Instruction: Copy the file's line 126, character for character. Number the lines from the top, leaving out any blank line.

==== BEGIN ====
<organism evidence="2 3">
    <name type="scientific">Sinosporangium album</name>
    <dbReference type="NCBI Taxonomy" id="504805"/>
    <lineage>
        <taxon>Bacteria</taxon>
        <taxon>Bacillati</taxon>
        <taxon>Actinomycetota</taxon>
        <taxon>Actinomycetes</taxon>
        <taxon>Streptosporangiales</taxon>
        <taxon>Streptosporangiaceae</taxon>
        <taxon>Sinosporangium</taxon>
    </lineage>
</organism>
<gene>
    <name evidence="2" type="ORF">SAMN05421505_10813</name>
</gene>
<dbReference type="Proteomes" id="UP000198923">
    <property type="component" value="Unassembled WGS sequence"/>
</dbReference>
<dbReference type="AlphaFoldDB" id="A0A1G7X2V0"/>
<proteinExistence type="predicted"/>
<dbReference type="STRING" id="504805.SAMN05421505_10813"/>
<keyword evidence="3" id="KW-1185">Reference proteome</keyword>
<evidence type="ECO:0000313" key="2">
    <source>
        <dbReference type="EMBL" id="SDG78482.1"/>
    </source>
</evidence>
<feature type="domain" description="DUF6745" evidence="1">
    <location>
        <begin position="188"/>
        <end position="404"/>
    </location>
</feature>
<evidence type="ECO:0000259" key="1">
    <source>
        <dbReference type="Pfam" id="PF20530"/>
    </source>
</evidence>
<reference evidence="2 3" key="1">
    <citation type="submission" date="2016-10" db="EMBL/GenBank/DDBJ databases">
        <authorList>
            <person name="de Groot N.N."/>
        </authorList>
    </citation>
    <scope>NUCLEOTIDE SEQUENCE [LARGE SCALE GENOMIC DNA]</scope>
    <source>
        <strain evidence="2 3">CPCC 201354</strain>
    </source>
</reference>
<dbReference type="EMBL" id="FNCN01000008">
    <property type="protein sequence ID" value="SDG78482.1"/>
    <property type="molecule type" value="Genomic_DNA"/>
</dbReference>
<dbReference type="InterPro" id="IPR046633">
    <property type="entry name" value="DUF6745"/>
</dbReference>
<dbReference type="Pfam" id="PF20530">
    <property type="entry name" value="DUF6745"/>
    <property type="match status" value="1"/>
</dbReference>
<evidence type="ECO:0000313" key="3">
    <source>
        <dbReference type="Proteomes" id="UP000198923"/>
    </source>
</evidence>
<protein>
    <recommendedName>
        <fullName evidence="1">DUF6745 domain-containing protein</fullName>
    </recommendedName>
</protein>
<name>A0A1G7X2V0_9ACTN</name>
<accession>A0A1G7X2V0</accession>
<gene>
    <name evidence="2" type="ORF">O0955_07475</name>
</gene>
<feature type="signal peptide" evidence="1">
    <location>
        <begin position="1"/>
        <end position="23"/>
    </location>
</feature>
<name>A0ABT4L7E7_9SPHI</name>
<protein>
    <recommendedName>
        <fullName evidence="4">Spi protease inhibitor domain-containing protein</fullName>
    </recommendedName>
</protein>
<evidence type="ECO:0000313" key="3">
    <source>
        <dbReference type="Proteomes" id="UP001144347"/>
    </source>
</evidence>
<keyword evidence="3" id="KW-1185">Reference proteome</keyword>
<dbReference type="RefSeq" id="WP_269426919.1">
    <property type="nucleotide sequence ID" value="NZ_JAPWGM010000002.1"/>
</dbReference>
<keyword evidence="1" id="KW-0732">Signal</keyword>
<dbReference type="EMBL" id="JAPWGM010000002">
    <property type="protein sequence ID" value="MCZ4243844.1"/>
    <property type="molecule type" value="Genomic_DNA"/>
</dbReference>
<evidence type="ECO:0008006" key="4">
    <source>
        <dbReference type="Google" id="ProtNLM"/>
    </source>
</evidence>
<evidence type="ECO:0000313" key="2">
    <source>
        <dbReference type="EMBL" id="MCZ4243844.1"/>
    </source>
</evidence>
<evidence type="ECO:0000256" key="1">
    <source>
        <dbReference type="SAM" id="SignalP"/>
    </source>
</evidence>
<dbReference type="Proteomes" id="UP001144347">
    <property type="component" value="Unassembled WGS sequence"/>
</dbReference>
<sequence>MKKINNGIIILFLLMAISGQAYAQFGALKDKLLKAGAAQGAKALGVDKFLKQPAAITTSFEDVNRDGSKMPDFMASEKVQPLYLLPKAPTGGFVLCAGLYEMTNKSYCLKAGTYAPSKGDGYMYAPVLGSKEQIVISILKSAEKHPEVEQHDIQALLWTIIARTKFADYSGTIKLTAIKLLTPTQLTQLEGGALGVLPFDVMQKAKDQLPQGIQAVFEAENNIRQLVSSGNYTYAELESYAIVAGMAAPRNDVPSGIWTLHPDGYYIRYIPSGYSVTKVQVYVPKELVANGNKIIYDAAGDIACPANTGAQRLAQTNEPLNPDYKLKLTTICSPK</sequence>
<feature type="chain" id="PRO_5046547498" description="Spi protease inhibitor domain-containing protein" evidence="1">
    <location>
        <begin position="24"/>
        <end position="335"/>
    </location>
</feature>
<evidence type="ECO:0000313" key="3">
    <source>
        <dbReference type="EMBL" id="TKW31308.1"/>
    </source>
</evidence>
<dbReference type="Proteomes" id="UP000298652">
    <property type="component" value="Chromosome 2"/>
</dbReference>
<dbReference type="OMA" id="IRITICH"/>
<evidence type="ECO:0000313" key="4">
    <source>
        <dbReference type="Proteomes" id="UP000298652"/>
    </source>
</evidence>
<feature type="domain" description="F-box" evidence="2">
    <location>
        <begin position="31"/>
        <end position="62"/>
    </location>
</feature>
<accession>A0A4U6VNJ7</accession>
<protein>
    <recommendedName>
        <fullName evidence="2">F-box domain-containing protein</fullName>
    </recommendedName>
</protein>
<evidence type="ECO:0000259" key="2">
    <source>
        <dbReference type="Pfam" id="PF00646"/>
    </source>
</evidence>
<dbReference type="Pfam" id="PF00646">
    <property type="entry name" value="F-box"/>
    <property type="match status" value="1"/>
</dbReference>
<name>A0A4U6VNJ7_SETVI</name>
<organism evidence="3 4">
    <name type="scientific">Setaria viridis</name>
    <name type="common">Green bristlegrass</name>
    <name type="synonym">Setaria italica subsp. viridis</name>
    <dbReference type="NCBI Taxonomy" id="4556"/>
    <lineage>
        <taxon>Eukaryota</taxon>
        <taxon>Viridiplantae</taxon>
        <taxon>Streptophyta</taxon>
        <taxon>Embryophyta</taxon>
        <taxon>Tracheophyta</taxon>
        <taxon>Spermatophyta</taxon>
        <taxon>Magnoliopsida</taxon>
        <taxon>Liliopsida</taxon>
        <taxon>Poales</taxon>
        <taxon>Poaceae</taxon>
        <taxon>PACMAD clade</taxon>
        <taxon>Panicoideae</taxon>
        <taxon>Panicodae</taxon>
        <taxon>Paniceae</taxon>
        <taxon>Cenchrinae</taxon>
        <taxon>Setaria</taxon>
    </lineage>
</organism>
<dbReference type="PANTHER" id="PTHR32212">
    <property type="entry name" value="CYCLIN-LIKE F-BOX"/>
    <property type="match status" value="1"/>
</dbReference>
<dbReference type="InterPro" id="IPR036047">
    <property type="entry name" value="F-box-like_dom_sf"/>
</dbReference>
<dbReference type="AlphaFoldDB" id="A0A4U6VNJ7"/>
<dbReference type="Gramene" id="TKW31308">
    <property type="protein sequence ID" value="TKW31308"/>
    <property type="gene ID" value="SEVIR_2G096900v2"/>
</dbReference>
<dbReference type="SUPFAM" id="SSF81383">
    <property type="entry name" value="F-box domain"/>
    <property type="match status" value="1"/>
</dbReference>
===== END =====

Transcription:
    </location>